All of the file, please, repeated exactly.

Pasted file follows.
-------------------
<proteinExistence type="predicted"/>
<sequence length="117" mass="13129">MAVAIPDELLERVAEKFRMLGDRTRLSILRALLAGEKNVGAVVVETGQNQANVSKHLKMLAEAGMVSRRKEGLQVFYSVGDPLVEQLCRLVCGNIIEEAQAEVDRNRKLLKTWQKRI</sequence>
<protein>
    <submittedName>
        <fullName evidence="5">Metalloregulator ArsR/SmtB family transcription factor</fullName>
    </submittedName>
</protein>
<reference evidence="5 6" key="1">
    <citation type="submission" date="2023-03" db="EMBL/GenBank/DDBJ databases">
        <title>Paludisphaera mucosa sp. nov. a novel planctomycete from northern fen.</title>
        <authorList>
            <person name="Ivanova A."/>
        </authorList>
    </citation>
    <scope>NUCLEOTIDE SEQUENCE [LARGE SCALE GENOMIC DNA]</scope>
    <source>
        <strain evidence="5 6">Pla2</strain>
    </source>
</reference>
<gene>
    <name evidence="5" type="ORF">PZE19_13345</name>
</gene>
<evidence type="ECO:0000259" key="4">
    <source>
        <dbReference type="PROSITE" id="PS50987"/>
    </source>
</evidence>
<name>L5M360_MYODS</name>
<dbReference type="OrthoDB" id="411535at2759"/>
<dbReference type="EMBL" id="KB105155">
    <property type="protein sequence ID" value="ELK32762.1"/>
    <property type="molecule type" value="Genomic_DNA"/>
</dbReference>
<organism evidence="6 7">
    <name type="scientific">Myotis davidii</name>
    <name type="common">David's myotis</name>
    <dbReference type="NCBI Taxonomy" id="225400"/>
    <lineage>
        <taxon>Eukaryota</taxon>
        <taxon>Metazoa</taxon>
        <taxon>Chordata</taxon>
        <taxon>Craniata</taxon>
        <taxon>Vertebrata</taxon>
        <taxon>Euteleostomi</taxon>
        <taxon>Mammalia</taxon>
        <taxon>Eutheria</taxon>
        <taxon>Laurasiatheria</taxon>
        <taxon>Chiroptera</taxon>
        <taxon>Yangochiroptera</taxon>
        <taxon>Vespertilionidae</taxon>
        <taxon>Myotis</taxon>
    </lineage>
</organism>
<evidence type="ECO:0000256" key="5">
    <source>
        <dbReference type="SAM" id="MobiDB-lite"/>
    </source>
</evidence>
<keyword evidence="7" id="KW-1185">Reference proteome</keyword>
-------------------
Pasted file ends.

<proteinExistence type="predicted"/>
<sequence length="117" mass="13129">MAVAIPDELLERVAEKFRMLGDRTRLSILRALLAGEKNVGAVVVETGQNQANVSKHLKMLAEAGMVSRRKEGLQVFYSVGDPLVEQLCRLVCGNIIEEAQAEVDRNRKLLKTWQKRI</sequence>
<protein>
    <submittedName>
        <fullName evidence="5">Metalloregulator ArsR/SmtB family transcription factor</fullName>
    </submittedName>
</protein>
<reference evidence="5 6" key="1">
    <citation type="submission" date="2023-03" db="EMBL/GenBank/DDBJ databases">
        <title>Paludisphaera mucosa sp. nov. a novel planctomycete from northern fen.</title>
        <authorList>
            <person name="Ivanova A."/>
        </authorList>
    </citation>
    <scope>NUCLEOTIDE SEQUENCE [LARGE SCALE GENOMIC DNA]</scope>
    <source>
        <strain evidence="5 6">Pla2</strain>
    </source>
</reference>
<gene>
    <name evidence="5" type="ORF">PZE19_13345</name>
</gene>
<evidence type="ECO:0000259" key="4">
    <source>
        <dbReference type="PROSITE" id="PS50987"/>
    </source>
</evidence>
<name>L5M360_MYODS</name>
<dbReference type="OrthoDB" id="411535at2759"/>
<dbReference type="EMBL" id="KB105155">
    <property type="protein sequence ID" value="ELK32762.1"/>
    <property type="molecule type" value="Genomic_DNA"/>
</dbReference>
<organism evidence="6 7">
    <name type="scientific">Myotis davidii</name>
    <name type="common">David's myotis</name>
    <dbReference type="NCBI Taxonomy" id="225400"/>
    <lineage>
        <taxon>Eukaryota</taxon>
        <taxon>Metazoa</taxon>
        <taxon>Chordata</taxon>
        <taxon>Craniata</taxon>
        <taxon>Vertebrata</taxon>
        <taxon>Euteleostomi</taxon>
        <taxon>Mammalia</taxon>
        <taxon>Eutheria</taxon>
        <taxon>Laurasiatheria</taxon>
        <taxon>Chiroptera</taxon>
        <taxon>Yangochiroptera</taxon>
        <taxon>Vespertilionidae</taxon>
        <taxon>Myotis</taxon>
    </lineage>
</organism>
<evidence type="ECO:0000256" key="5">
    <source>
        <dbReference type="SAM" id="MobiDB-lite"/>
    </source>
</evidence>
<keyword evidence="7" id="KW-1185">Reference proteome</keyword>